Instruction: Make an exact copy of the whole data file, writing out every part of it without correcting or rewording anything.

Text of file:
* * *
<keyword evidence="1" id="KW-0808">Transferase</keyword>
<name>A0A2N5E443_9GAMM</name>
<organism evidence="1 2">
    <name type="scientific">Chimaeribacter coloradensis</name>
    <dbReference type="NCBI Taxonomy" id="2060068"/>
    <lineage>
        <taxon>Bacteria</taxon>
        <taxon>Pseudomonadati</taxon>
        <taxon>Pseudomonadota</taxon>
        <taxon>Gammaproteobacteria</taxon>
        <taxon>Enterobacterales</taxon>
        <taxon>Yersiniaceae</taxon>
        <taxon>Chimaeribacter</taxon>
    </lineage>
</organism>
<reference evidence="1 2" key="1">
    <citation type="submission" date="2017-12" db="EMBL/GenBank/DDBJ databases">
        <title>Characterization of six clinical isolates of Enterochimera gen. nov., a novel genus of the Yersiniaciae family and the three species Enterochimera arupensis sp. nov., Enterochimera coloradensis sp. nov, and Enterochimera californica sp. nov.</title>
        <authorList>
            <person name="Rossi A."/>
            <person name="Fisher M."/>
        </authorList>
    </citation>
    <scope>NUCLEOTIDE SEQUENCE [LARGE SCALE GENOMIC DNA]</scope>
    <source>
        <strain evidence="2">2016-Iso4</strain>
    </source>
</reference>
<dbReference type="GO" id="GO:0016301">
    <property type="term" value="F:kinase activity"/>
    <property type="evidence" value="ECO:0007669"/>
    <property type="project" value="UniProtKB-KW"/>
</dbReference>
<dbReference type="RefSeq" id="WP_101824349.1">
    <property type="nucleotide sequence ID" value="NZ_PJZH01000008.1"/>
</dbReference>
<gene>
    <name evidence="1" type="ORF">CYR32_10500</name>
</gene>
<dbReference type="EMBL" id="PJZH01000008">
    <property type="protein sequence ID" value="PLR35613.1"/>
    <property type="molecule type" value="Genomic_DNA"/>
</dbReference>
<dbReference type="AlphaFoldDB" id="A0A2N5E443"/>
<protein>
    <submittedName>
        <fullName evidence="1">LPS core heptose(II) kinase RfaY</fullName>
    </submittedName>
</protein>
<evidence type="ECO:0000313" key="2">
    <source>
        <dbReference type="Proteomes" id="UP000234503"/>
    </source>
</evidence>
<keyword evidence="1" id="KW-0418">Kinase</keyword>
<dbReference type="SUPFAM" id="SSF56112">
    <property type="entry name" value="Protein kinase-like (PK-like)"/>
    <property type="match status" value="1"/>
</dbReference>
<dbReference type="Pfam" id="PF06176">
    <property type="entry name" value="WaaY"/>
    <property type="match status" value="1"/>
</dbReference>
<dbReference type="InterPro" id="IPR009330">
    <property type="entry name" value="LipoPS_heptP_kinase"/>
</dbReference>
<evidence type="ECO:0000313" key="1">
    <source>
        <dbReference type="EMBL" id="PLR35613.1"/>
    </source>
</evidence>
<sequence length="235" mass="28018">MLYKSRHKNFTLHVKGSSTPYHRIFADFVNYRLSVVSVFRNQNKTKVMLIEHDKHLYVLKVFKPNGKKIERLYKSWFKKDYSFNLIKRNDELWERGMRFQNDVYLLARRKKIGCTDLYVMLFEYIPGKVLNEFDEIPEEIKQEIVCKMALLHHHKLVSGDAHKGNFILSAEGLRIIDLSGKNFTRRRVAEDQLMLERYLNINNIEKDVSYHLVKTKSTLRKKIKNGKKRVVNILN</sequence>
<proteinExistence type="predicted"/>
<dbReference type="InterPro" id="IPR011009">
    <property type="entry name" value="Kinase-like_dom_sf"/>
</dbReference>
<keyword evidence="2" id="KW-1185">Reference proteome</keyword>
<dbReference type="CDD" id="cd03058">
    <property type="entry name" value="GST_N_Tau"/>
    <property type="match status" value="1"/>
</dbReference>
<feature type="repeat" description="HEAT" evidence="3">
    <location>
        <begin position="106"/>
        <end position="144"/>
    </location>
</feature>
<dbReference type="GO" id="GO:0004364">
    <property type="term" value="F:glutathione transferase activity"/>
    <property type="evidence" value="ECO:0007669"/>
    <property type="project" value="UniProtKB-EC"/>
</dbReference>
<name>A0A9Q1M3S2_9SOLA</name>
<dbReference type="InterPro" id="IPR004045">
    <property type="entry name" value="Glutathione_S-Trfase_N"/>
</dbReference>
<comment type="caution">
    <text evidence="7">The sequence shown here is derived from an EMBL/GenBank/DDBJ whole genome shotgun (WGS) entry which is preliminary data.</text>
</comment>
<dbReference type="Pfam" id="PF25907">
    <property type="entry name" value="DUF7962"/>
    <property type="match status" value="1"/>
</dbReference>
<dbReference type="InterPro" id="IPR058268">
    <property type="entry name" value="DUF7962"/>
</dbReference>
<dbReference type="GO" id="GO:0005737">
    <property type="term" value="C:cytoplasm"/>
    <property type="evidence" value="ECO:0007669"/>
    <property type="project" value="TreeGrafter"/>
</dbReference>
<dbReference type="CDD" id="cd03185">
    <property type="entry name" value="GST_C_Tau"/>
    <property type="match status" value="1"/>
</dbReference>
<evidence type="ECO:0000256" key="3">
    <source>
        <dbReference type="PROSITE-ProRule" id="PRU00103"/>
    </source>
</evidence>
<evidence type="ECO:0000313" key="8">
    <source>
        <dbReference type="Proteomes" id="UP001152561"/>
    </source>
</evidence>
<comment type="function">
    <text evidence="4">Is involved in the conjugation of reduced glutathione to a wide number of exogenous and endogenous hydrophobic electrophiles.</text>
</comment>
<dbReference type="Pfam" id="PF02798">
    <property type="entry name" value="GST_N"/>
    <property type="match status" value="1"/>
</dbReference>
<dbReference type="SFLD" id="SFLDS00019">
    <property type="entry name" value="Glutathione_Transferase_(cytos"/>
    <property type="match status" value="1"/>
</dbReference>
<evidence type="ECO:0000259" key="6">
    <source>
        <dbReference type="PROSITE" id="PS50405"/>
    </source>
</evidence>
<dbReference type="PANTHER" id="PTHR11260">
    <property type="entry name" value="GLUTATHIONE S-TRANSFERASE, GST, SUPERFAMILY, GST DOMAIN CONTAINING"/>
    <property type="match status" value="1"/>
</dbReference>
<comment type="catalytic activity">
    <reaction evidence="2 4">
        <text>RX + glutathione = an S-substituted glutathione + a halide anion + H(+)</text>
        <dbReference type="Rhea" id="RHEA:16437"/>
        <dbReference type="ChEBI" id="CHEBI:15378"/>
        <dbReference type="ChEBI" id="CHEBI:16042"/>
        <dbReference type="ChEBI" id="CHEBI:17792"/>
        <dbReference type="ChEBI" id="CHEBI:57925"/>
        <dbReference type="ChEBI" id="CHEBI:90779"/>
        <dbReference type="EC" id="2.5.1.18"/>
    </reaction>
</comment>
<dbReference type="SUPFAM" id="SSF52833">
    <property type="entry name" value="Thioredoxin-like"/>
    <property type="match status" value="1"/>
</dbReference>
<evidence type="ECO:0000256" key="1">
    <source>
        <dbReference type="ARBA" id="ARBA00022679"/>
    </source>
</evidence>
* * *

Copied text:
<keyword evidence="1" id="KW-0808">Transferase</keyword>
<name>A0A2N5E443_9GAMM</name>
<organism evidence="1 2">
    <name type="scientific">Chimaeribacter coloradensis</name>
    <dbReference type="NCBI Taxonomy" id="2060068"/>
    <lineage>
        <taxon>Bacteria</taxon>
        <taxon>Pseudomonadati</taxon>
        <taxon>Pseudomonadota</taxon>
        <taxon>Gammaproteobacteria</taxon>
        <taxon>Enterobacterales</taxon>
        <taxon>Yersiniaceae</taxon>
        <taxon>Chimaeribacter</taxon>
    </lineage>
</organism>
<reference evidence="1 2" key="1">
    <citation type="submission" date="2017-12" db="EMBL/GenBank/DDBJ databases">
        <title>Characterization of six clinical isolates of Enterochimera gen. nov., a novel genus of the Yersiniaciae family and the three species Enterochimera arupensis sp. nov., Enterochimera coloradensis sp. nov, and Enterochimera californica sp. nov.</title>
        <authorList>
            <person name="Rossi A."/>
            <person name="Fisher M."/>
        </authorList>
    </citation>
    <scope>NUCLEOTIDE SEQUENCE [LARGE SCALE GENOMIC DNA]</scope>
    <source>
        <strain evidence="2">2016-Iso4</strain>
    </source>
</reference>
<dbReference type="GO" id="GO:0016301">
    <property type="term" value="F:kinase activity"/>
    <property type="evidence" value="ECO:0007669"/>
    <property type="project" value="UniProtKB-KW"/>
</dbReference>
<dbReference type="RefSeq" id="WP_101824349.1">
    <property type="nucleotide sequence ID" value="NZ_PJZH01000008.1"/>
</dbReference>
<gene>
    <name evidence="1" type="ORF">CYR32_10500</name>
</gene>
<dbReference type="EMBL" id="PJZH01000008">
    <property type="protein sequence ID" value="PLR35613.1"/>
    <property type="molecule type" value="Genomic_DNA"/>
</dbReference>
<dbReference type="AlphaFoldDB" id="A0A2N5E443"/>
<protein>
    <submittedName>
        <fullName evidence="1">LPS core heptose(II) kinase RfaY</fullName>
    </submittedName>
</protein>
<evidence type="ECO:0000313" key="2">
    <source>
        <dbReference type="Proteomes" id="UP000234503"/>
    </source>
</evidence>
<keyword evidence="1" id="KW-0418">Kinase</keyword>
<dbReference type="SUPFAM" id="SSF56112">
    <property type="entry name" value="Protein kinase-like (PK-like)"/>
    <property type="match status" value="1"/>
</dbReference>
<dbReference type="Pfam" id="PF06176">
    <property type="entry name" value="WaaY"/>
    <property type="match status" value="1"/>
</dbReference>
<dbReference type="InterPro" id="IPR009330">
    <property type="entry name" value="LipoPS_heptP_kinase"/>
</dbReference>
<evidence type="ECO:0000313" key="1">
    <source>
        <dbReference type="EMBL" id="PLR35613.1"/>
    </source>
</evidence>
<sequence length="235" mass="28018">MLYKSRHKNFTLHVKGSSTPYHRIFADFVNYRLSVVSVFRNQNKTKVMLIEHDKHLYVLKVFKPNGKKIERLYKSWFKKDYSFNLIKRNDELWERGMRFQNDVYLLARRKKIGCTDLYVMLFEYIPGKVLNEFDEIPEEIKQEIVCKMALLHHHKLVSGDAHKGNFILSAEGLRIIDLSGKNFTRRRVAEDQLMLERYLNINNIEKDVSYHLVKTKSTLRKKIKNGKKRVVNILN</sequence>
<proteinExistence type="predicted"/>
<dbReference type="InterPro" id="IPR011009">
    <property type="entry name" value="Kinase-like_dom_sf"/>
</dbReference>
<keyword evidence="2" id="KW-1185">Reference proteome</keyword>
<dbReference type="CDD" id="cd03058">
    <property type="entry name" value="GST_N_Tau"/>
    <property type="match status" value="1"/>
</dbReference>
<feature type="repeat" description="HEAT" evidence="3">
    <location>
        <begin position="106"/>
        <end position="144"/>
    </location>
</feature>
<dbReference type="GO" id="GO:0004364">
    <property type="term" value="F:glutathione transferase activity"/>
    <property type="evidence" value="ECO:0007669"/>
    <property type="project" value="UniProtKB-EC"/>
</dbReference>
<name>A0A9Q1M3S2_9SOLA</name>
<dbReference type="InterPro" id="IPR004045">
    <property type="entry name" value="Glutathione_S-Trfase_N"/>
</dbReference>
<comment type="caution">
    <text evidence="7">The sequence shown here is derived from an EMBL/GenBank/DDBJ whole genome shotgun (WGS) entry which is preliminary data.</text>
</comment>
<dbReference type="Pfam" id="PF25907">
    <property type="entry name" value="DUF7962"/>
    <property type="match status" value="1"/>
</dbReference>
<dbReference type="InterPro" id="IPR058268">
    <property type="entry name" value="DUF7962"/>
</dbReference>
<dbReference type="GO" id="GO:0005737">
    <property type="term" value="C:cytoplasm"/>
    <property type="evidence" value="ECO:0007669"/>
    <property type="project" value="TreeGrafter"/>
</dbReference>
<dbReference type="CDD" id="cd03185">
    <property type="entry name" value="GST_C_Tau"/>
    <property type="match status" value="1"/>
</dbReference>
<evidence type="ECO:0000256" key="3">
    <source>
        <dbReference type="PROSITE-ProRule" id="PRU00103"/>
    </source>
</evidence>
<evidence type="ECO:0000313" key="8">
    <source>
        <dbReference type="Proteomes" id="UP001152561"/>
    </source>
</evidence>
<comment type="function">
    <text evidence="4">Is involved in the conjugation of reduced glutathione to a wide number of exogenous and endogenous hydrophobic electrophiles.</text>
</comment>
<dbReference type="Pfam" id="PF02798">
    <property type="entry name" value="GST_N"/>
    <property type="match status" value="1"/>
</dbReference>
<dbReference type="SFLD" id="SFLDS00019">
    <property type="entry name" value="Glutathione_Transferase_(cytos"/>
    <property type="match status" value="1"/>
</dbReference>
<evidence type="ECO:0000259" key="6">
    <source>
        <dbReference type="PROSITE" id="PS50405"/>
    </source>
</evidence>
<dbReference type="PANTHER" id="PTHR11260">
    <property type="entry name" value="GLUTATHIONE S-TRANSFERASE, GST, SUPERFAMILY, GST DOMAIN CONTAINING"/>
    <property type="match status" value="1"/>
</dbReference>
<comment type="catalytic activity">
    <reaction evidence="2 4">
        <text>RX + glutathione = an S-substituted glutathione + a halide anion + H(+)</text>
        <dbReference type="Rhea" id="RHEA:16437"/>
        <dbReference type="ChEBI" id="CHEBI:15378"/>
        <dbReference type="ChEBI" id="CHEBI:16042"/>
        <dbReference type="ChEBI" id="CHEBI:17792"/>
        <dbReference type="ChEBI" id="CHEBI:57925"/>
        <dbReference type="ChEBI" id="CHEBI:90779"/>
        <dbReference type="EC" id="2.5.1.18"/>
    </reaction>
</comment>
<dbReference type="SUPFAM" id="SSF52833">
    <property type="entry name" value="Thioredoxin-like"/>
    <property type="match status" value="1"/>
</dbReference>
<evidence type="ECO:0000256" key="1">
    <source>
        <dbReference type="ARBA" id="ARBA00022679"/>
    </source>
</evidence>